As an honorable business owner, your goal is to be as profitable as possible … without selling your soul.
The upsell—a sales pitch to move a customer from an average selection, moderately priced to an outstanding selection at a premium price—can boost sales and profits.
But does selling up simply mean pushing customers to buy a higher priced trinket? If you answered “yes,” you may be trying too hard. And you're most likely missing opportunities to make the connections that invite trust and enable the genuine upsell that happens without even trying.
So, what does this honorable and effortless sales interaction look like? Follow these seven tips, and you'll be upselling in no time.
1. Be willing to forgo a sale. The right type of upsell, the one void of pushiness, happens when you're more interested in helping the customer than closing a deal. Genuine willingness to forgo a sale—not just acting disinterested—reveals to the customer that you can be trusted.
2. Listen to your customers. You may think you're listening to a customer, but you might be categorizing her instead. Through deeper engagement, define the customer’s needs as well as her hopes and dreams. As a result, you're more likely to make a spot-on recommendation, which may be a higher priced item. Plus, by listening intently, you’ll have the information to articulate the product benefits most relevant to the person standing in front of you.
3. Be a product expert. If you're recommending a higher priced item, make sure you can discuss the product features that differentiate the premium item from its plainer counterpart. If the only difference is its price tag, most customers will opt to purchase the lower priced product. However, a customer who understands why a product is superior or better suited for a specific application is likely to pay more. Even a value shopper appreciates greater durability, reliability and performance and will opt for the higher priced item if the budget allows.
4. Out-of-stock alternatives. You should carry the items that your customers expect, need and want. But sometimes you run out of stock, despite your best efforts and most earnest intentions to manage inventory levels.
At these times, offering viable alternatives that meet and exceed a customer’s specifications can be helpful. However, don't trick the customer by advertising an item that is not available, then try to sell them a pricier one.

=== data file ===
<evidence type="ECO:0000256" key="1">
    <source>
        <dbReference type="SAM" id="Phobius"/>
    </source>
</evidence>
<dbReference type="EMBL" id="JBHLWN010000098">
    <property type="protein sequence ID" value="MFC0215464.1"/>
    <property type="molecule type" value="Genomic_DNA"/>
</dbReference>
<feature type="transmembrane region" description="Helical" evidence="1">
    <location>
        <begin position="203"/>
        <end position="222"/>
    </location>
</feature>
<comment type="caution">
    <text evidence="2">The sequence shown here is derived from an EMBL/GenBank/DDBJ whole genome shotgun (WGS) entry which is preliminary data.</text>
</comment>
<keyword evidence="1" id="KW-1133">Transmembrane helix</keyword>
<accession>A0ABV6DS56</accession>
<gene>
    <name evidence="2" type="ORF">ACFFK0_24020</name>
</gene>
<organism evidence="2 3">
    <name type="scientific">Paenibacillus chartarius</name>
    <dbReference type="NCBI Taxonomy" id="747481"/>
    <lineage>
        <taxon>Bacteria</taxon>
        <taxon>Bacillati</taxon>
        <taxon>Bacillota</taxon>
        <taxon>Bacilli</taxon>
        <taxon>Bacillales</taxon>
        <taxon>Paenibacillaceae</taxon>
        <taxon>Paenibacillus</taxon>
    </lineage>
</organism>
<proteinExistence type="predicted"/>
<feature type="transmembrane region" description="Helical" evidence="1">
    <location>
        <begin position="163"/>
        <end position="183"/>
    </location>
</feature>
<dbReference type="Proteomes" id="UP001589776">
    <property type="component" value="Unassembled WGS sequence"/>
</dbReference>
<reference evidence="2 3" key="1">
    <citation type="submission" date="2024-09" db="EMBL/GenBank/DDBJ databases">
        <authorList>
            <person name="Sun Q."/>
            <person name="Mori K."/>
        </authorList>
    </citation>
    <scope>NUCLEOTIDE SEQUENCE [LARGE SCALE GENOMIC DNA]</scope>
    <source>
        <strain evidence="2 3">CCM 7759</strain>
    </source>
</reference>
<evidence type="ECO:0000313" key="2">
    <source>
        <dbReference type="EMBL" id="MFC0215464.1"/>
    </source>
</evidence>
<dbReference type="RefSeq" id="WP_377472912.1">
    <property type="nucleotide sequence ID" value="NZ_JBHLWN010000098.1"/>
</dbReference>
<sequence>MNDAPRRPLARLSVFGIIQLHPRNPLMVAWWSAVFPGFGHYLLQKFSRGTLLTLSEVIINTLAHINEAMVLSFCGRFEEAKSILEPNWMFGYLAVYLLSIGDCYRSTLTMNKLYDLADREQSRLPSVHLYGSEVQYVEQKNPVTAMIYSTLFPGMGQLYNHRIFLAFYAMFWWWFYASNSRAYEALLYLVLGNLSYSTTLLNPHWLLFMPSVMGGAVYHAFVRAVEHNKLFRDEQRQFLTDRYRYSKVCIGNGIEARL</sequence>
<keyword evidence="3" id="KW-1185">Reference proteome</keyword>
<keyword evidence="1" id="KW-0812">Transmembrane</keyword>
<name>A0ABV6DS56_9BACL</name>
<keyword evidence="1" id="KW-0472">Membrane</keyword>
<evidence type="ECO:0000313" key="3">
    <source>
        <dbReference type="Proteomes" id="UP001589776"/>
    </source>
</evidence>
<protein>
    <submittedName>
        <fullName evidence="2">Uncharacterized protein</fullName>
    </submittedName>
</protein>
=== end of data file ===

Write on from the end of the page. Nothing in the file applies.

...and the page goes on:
5. Carry better lines. To sell premium and higher-priced products, you need to carry them in your merchandise offerings or list of services. They should be in stock or readily available from a trusted vendor. Customers may ask for these items or the product line should come to mind during conversations.
6. Sell premium features that are designed into products. A feature that's central to the design of a product (not just a premium add-on or heavily promoted attribute) compels the customer to buy this incomparable item, typically on the top tier price-wise.
In such a scenario, the average product in its category doesn’t satisfy the customer at all. The fitting solution is the one created to fulfill a unique purpose, aligned with rigid specifications and benefits that the customer had envisioned.
7. Show off your expertise. Your expertise is most likely built on a foundation of product knowledge and firsthand experiences. Plus, you have skillfully guided customers in considering their needs, exploring their options, making choices and field-testing your recommendations. You know what works and what doesn’t, and how customers either shine or stumble in their purchasing decisions.
Share the depth and breadth of your real-world background, not just the vendor training sessions you attended or the starred reviews you read. Weave the stories into your presentations, finding what resonates with each customer, who will recognize how her situation is similar to one you describe.
Such interactions build trust and help the customer navigate selections. She may land on the simplest, least expensive option but is also likely to spend much more.
Becoming knowledgeable and experienced, being perceptive to customer’s nuanced requirements, and gaining the ability to articulate key features are difficult. But naturally using these characteristics to take care of your customer lets you sell and upsell with little extra effort.
Julie Rains is a senior writer at Wise Bread, a leading personal finance community dedicated to helping people get the most out of their money. Get daily money tips by following Wise Bread on Facebook or Twitter.
Looking for more tips and advice on increasing sales? Read more sales articles.
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